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First published Jan 13, 2009
The Writer's Middle Finger Part Two (On Avoiding Disappointment.)
So, you’re ready to write what you want to write. You’re ready to ignore dumb advice and name your characters Saffron or Millicent and have them drive obscure cars named after small South American mammals. You’re ready to hoist those middle fingers and say, “Screw you world! I’m gonna write something TOTALLY ORIGINAL and not think about what shelf it might land on in a bookstore!” Some business-minded readers are shaking their heads. This is not the way to sell books. True, maybe. But I think it’s definitely the way to become a writer.
Growing a writer takes time.
Do you remember those people in junior high school who arrived in Izod sweaters, then met the weird girl in class, and suddenly chopped their hair, layered on the eyeliner, and bought a Clash album? Those might have been the same people who moved up to high school and traded in their Clash album for rap music and a pair of baggy jeans. I mean no offense to anyone who did this. We all did this in our own way. We were growing and learning and figuring out who we were. Bravo to us. But it took a while, remember?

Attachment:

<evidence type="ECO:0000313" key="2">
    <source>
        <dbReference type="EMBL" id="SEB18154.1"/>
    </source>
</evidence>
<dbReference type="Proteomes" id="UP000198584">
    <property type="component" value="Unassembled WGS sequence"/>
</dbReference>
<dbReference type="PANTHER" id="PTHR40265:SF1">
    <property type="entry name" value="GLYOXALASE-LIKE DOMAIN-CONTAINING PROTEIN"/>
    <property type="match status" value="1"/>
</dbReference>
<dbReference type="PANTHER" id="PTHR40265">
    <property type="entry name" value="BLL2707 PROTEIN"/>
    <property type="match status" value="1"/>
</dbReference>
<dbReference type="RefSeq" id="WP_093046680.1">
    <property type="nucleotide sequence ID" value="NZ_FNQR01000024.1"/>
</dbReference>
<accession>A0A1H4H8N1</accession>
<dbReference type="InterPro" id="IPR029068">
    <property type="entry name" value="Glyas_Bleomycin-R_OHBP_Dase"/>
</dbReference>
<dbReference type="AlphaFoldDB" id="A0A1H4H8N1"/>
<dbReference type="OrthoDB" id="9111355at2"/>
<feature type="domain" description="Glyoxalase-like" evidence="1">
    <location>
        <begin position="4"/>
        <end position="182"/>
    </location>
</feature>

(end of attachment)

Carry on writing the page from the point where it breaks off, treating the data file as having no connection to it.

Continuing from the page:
I like to think that writing has an adolescence period, too. Like life-adolescence, writer-adolescence is an awkward and exciting time, filled with the influence of whomever you allow in. Be careful. A few cynical thoughts from the wrong people can steer you away from yourself. There are plenty of bullies and downers and know-it-alls in this business – people who want to startle you with publishing “facts”. You need to remember why you’re here. You want to write, right?
Publishing and writing are two completely different things.